Addendum: Reimer and Douglas: JoDI

Implementation Challenges Associated with Developing a Web-based E-notebook - Addendum on Related Work

Yolanda Jacobs Reimer and Sarah A. Douglas*
Department of Computer Science,
University of Montana, Missoula, MT 59812
Email:; Web:
*Department of Computer and Information Science,
University of Oregon, Eugene, OR 97403
Email:; Web:

The addendum provides a brief history of the NetNotes development, and discusses relevant research not included in the original paper, responding to comments from a JoDI editor that the paper may have missed some related work in the hypermedia systems field.

We began work on a Web-based electronic notebook system in 1997 as a PhD dissertation (the first author was the graduate student, the second author was the thesis advisor). In one of our earliest publications related to this research, we coined the term Information Assimilation, and we discussed existing support for Web information gathering tasks (Reimer et al. 2000). We also developed an initial prototype called CAJIN (Computer Assisted Journal and Integrated Notebook), which is described in Reimer and Douglas (2001). CAJIN was created to explore the challenges associated with developing a Web-based notebook and to conduct usability evaluations. The process of Information Assimilation and the CAJIN prototype were also presented as a poster and published as an extended abstract at the 2001 Conference on Human Factors in Computing Systems (Reimer 2001a). Despite its overall redesign (in terms of both the user interface and the system architecture), NetNotes builds on this early work and is essentially a more robust extension of CAJIN.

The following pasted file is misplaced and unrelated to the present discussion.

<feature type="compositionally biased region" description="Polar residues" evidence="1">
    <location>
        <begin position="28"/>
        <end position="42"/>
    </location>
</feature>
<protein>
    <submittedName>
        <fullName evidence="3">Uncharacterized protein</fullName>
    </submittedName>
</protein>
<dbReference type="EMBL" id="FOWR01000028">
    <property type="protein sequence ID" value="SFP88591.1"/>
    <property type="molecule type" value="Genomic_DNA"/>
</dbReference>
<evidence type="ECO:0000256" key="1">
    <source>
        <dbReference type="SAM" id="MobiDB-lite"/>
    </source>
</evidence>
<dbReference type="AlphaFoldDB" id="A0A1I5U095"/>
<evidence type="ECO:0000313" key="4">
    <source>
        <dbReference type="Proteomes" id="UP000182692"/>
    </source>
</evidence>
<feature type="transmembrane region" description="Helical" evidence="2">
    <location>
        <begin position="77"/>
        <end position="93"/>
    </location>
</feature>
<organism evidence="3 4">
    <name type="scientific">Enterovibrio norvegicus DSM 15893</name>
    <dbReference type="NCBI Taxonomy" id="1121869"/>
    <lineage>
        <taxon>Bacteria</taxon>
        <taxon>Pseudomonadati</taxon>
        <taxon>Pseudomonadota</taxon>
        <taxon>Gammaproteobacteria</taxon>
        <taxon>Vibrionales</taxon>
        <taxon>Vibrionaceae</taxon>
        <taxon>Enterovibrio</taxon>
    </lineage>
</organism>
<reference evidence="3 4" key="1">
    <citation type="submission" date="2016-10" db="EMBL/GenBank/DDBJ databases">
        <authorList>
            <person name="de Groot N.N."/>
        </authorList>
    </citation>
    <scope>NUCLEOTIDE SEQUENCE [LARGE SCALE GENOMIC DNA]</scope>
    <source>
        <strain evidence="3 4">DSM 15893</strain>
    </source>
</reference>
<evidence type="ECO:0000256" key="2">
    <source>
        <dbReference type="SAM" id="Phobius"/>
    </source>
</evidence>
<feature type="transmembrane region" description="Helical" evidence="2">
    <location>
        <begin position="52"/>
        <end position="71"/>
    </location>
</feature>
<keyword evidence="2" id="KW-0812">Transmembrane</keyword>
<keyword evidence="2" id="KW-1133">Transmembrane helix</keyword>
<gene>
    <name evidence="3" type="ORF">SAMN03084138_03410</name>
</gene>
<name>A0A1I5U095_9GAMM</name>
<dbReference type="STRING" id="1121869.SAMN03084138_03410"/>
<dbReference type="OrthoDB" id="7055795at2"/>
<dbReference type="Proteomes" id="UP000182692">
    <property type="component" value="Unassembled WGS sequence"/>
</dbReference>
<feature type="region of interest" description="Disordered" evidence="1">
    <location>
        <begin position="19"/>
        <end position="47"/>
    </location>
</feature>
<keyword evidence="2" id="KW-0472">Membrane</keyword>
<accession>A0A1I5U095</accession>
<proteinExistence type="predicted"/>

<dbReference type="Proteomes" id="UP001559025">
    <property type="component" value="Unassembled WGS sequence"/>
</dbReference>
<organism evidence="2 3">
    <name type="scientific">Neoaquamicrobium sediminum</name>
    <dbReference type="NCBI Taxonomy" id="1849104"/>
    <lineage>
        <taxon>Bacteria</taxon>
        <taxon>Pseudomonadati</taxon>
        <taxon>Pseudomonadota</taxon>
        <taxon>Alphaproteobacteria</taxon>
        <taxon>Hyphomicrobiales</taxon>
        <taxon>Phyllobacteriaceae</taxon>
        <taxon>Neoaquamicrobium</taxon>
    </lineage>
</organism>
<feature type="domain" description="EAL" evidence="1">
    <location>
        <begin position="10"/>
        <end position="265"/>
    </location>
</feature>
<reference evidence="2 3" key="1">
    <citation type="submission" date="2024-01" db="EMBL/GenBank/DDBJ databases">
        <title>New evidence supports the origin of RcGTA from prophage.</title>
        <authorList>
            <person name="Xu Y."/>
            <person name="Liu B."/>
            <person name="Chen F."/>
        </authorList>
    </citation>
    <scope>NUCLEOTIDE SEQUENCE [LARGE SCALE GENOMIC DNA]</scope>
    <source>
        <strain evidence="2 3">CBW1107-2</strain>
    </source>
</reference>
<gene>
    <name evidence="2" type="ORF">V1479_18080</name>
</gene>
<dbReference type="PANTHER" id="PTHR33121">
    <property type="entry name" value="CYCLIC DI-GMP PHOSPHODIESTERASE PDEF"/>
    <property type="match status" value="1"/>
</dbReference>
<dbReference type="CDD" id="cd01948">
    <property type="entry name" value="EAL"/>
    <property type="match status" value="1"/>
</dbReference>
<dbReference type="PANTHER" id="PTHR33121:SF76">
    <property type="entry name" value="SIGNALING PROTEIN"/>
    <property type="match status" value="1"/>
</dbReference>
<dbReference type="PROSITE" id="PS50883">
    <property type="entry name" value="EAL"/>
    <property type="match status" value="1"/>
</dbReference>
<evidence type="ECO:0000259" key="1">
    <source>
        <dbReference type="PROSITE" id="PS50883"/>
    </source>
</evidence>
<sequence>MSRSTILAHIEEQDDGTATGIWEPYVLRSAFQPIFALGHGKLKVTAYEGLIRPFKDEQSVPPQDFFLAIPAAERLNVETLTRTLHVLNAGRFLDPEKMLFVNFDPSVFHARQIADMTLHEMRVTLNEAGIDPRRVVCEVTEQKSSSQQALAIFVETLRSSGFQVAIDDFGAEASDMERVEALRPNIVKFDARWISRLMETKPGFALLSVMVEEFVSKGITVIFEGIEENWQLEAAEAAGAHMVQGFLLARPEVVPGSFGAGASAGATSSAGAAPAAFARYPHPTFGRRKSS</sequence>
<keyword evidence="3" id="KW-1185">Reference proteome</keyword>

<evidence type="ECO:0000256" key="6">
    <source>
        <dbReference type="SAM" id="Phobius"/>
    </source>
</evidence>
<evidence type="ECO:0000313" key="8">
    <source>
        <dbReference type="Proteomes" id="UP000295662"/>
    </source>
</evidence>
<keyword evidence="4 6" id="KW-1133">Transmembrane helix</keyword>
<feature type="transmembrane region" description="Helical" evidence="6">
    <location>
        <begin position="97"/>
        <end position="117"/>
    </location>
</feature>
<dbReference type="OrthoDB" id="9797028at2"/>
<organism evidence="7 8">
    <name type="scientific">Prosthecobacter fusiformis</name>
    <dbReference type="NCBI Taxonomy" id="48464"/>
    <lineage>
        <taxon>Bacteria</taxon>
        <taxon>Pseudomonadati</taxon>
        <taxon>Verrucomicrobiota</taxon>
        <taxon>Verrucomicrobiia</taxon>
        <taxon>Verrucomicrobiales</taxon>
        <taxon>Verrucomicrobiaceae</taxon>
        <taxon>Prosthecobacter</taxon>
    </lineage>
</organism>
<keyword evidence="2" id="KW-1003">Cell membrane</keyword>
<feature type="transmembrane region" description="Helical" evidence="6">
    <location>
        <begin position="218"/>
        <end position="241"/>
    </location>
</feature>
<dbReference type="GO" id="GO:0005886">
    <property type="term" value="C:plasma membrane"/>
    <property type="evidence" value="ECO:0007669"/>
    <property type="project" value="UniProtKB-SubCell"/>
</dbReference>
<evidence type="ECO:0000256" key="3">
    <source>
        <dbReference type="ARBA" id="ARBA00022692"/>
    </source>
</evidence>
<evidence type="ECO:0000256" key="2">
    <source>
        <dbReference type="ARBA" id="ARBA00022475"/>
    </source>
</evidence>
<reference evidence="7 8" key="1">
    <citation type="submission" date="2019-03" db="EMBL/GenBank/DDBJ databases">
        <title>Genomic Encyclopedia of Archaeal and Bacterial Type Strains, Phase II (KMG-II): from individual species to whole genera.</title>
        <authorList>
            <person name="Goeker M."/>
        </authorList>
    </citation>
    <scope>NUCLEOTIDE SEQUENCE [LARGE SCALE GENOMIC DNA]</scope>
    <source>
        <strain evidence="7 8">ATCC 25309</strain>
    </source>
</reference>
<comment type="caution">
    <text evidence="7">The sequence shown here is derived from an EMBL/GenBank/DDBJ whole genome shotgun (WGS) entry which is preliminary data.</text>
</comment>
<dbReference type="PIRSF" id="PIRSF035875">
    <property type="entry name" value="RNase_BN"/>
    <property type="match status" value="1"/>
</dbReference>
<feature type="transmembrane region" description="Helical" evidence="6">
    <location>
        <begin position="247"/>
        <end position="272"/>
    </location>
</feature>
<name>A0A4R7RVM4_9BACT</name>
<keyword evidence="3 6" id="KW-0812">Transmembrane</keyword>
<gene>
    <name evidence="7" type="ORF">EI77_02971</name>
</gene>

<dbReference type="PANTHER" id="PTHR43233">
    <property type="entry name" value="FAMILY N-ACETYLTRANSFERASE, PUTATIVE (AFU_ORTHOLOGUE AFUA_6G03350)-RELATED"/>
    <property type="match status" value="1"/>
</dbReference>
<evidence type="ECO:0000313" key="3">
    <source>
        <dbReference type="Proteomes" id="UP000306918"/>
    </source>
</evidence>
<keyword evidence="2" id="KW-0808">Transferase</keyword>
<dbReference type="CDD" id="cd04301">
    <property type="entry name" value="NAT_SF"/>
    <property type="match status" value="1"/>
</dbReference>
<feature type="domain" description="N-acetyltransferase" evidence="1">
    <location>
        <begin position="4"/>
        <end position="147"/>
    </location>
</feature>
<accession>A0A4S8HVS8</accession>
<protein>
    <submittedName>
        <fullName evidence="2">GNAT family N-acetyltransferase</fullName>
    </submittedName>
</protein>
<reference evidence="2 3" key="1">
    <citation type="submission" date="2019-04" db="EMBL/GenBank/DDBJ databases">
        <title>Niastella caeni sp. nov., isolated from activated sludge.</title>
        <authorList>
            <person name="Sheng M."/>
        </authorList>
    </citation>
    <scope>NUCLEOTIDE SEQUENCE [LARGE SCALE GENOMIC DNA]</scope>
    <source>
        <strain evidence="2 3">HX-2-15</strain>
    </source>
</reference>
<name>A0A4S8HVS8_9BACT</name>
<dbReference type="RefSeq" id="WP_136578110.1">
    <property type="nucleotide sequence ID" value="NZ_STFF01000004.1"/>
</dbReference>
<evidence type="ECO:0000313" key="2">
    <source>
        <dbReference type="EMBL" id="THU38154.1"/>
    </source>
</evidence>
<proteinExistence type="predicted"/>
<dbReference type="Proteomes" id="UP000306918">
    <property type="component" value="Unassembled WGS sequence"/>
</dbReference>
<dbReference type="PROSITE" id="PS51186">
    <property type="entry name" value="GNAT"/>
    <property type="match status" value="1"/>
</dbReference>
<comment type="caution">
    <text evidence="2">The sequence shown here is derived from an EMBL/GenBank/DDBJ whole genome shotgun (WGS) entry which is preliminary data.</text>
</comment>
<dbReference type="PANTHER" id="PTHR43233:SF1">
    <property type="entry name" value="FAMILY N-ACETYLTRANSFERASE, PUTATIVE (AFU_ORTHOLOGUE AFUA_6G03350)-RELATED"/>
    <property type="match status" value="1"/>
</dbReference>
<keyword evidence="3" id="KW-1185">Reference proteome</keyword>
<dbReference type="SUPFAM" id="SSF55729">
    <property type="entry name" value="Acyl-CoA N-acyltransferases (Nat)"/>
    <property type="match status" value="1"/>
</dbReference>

A number of other Web-based prototype systems similar to NetNotes have also been developed. One of the most recent systems closely related to this work is the Hunter Gatherer (HG) interface (schraefel et al. 2002). Unfortunately, we only became aware of HG through the 2002 publication, by which time the NetNotes system and our dissertation work had been completed (Reimer 2001b). In their work, schraefel et al. articulate the need for a system that allows users to collect Web information at the component level rather than at the page level (components being elements of pages, such as paragraphs of text or images). With HG, Web users can select components of Web pages as bounded boxes or areas, and then add their components to a collection. The URL of the source page is automatically transferred along with the component, and users can edit their collections by sorting, adding, deleting and renaming components. The HG interface is closely related to NetNotes, and from our perspective, it is undoubtedly a useful tool for Web users. However, the basic architecture of the HG prototype differs fairly significantly from NetNotes in that users do not seem to be able to further edit the content of the components they collect. In fact, the initial HG system uses a reference-based approach whereby all the collected components remain dynamic. Each time a page is loaded, the most current information from the source Web page is displayed. Our view of Information Assimilation is such that users will want to collect Web components as in HG, but then to integrate that information further into their own work processes they will likely wish to change or extend that information. We have also encountered users who wish to maintain static views of Web information so that the data does not unexpectedly change on them when it is modified in the source Web page. The HG designers acknowledge that saving "static" information is also an important feature, and they state that their second prototype does have a "save" option; however, it's not clear yet whether or not HG users will be able to edit that static information.